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GOING TO BE HANGED.
As clever Tom Clinch, while the rabble was bawling, Rode stately through Holborn to die in his calling, He stopt at the George for a bottle of sack, And promised to pay for it when he came back. His waistcoat, and stockings, and breeches, were white; His cap had a new cherry ribbon to tie't. The maids to the doors and the balconies ran, And said, "Lack-a-day, he's a proper young man!" But, as from the windows the ladies he spied, Like a beau in the box, he bow'd low on each side! And when his last speech the loud hawkers did cry, He swore from his cart, "It was all a damn'd lie!" The hangman for pardon fell down on his knee; Tom gave him a kick in the guts for his fee: Then said, I must speak to the people a little; But I'll see you all damn'd before I will whittle. My honest friend Wild (may he long hold his place) He lengthen'd my life with a whole year of grace. Take courage, dear comrades, and be not afraid, Nor slip this occasion to follow your trade; My conscience is clear, and my spirits are calm, And thus I go off, without prayer-book or psalm; Then follow the practice of clever Tom Clinch, Who hung like a hero, and never would flinch.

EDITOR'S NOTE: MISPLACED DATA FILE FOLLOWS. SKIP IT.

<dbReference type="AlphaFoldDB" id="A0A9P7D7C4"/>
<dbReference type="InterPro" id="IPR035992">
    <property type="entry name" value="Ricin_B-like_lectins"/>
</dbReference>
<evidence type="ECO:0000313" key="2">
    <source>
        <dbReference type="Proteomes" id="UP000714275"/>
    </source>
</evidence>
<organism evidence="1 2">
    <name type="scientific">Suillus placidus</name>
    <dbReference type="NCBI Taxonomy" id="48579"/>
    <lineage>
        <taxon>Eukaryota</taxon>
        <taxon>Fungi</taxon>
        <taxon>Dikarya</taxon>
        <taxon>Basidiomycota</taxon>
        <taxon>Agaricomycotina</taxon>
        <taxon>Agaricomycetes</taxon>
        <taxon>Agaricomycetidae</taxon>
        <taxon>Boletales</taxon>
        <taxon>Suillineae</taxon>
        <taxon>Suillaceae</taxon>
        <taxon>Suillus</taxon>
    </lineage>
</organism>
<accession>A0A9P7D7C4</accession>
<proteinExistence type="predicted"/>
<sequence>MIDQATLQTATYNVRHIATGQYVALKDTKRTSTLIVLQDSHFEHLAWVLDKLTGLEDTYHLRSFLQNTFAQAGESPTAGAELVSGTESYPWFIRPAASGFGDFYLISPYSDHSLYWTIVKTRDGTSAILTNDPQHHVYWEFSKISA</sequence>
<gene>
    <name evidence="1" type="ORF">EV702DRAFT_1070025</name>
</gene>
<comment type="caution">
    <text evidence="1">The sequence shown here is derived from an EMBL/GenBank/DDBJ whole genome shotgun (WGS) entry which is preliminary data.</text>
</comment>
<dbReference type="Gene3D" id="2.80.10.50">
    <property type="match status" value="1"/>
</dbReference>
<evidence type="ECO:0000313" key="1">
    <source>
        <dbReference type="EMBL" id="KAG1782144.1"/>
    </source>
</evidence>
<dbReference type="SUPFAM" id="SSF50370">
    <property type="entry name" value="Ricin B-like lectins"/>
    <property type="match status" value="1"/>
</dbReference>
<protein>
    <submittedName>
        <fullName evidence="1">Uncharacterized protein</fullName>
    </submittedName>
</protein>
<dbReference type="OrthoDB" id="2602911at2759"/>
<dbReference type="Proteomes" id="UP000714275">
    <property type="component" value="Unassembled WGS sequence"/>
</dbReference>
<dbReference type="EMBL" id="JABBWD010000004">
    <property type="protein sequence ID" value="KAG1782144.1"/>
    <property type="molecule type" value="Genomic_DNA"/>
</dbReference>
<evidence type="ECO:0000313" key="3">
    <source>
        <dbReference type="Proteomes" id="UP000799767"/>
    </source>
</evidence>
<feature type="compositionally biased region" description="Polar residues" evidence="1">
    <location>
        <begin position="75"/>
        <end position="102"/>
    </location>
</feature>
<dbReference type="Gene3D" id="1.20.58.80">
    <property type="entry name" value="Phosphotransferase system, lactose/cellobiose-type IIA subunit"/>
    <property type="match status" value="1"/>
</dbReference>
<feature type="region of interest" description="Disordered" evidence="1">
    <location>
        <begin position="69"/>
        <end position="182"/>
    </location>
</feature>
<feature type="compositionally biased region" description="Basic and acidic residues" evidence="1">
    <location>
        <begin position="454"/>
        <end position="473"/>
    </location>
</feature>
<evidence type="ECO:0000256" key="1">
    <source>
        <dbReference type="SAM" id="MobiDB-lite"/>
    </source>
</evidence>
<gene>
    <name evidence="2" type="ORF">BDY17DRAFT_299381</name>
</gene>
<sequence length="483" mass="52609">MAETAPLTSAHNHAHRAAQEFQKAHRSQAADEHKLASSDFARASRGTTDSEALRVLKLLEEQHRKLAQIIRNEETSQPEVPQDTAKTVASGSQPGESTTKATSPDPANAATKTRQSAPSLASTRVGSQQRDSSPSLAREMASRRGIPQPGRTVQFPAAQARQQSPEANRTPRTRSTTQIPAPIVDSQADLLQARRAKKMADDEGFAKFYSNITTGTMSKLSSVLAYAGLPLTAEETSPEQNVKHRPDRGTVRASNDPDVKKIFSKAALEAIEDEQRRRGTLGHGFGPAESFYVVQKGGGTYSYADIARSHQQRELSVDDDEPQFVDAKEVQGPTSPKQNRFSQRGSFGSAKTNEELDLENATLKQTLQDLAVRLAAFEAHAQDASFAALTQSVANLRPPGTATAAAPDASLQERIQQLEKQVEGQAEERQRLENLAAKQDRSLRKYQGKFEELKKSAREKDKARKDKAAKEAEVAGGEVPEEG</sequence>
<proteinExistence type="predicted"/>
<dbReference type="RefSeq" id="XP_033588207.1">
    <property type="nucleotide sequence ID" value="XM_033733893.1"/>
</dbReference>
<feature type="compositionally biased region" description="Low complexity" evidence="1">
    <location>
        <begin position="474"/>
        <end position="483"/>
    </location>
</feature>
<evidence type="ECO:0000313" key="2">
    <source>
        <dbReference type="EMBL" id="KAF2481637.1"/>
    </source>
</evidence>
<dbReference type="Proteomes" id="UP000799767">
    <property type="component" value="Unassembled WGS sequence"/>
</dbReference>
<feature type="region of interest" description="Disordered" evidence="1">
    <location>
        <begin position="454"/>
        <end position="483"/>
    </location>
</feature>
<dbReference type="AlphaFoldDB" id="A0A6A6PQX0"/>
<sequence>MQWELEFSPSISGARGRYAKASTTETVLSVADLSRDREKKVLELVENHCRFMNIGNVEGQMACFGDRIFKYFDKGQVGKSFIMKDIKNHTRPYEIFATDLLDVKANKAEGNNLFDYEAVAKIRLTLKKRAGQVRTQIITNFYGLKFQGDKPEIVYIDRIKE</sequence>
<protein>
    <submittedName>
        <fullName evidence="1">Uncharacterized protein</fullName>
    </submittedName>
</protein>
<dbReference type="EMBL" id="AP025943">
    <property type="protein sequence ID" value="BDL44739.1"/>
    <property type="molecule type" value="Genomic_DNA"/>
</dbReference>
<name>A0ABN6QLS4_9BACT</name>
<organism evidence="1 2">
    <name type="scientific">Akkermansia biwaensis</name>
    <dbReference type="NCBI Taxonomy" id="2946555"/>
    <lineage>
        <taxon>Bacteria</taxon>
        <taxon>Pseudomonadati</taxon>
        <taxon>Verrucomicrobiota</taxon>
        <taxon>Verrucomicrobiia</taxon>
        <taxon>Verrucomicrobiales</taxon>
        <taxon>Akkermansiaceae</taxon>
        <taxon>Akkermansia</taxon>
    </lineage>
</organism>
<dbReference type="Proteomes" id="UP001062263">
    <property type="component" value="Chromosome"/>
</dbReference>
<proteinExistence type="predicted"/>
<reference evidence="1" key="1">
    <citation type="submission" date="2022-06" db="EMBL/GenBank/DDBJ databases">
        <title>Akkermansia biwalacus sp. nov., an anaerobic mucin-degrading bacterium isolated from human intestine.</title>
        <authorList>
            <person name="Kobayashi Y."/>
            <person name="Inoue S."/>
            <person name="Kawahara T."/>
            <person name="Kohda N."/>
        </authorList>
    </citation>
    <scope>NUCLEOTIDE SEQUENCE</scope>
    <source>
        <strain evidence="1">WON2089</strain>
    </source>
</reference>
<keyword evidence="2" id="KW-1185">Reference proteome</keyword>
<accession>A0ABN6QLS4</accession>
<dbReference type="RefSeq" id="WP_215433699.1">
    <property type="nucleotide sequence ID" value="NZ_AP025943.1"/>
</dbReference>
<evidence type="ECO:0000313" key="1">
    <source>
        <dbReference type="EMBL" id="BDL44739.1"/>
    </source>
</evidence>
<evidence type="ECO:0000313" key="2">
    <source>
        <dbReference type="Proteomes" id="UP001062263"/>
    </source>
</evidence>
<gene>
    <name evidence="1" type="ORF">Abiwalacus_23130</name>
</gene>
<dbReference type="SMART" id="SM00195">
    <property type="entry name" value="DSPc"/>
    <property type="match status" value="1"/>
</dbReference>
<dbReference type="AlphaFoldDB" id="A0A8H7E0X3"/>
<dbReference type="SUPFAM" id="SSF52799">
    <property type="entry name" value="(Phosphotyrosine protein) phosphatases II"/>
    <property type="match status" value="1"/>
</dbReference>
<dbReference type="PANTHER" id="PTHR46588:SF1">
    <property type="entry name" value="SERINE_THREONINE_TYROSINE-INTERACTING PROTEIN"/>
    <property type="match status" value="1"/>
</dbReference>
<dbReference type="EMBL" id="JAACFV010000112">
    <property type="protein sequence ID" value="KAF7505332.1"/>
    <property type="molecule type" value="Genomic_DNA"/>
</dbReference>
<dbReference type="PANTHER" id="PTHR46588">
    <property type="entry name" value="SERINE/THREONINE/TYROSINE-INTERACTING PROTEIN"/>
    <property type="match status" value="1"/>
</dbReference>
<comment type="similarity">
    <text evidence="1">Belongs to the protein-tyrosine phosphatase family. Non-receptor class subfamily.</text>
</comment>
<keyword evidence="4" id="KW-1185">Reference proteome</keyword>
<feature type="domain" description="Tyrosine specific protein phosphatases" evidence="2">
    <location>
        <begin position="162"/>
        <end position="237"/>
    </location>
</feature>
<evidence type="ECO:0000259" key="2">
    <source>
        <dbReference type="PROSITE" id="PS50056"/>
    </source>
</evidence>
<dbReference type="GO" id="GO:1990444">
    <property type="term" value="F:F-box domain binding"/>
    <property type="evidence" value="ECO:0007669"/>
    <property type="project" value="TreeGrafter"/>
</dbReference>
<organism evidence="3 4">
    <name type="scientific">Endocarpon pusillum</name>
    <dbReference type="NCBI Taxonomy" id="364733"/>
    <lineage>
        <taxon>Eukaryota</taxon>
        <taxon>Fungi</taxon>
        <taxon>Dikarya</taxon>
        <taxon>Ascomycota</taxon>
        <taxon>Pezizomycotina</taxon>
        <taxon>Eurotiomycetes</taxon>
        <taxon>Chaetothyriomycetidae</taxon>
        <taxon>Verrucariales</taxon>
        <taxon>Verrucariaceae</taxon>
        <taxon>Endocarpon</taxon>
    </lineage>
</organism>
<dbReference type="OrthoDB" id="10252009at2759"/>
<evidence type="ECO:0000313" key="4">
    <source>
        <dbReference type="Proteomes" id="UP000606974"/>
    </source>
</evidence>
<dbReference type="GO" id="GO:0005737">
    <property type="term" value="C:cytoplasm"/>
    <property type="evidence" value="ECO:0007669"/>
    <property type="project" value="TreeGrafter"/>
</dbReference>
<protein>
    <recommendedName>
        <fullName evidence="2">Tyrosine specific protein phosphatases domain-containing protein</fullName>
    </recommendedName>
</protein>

[Footnote 1: A cant word for confessing at the gallows.--F.]
[Footnote 2: The noted thief-catcher, under-keeper of Newgate, who was the head of a gang of thieves, and was at last hanged as a receiver of stolen goods. See Fielding's "Life of Jonathan Wild."--W. E. B.]
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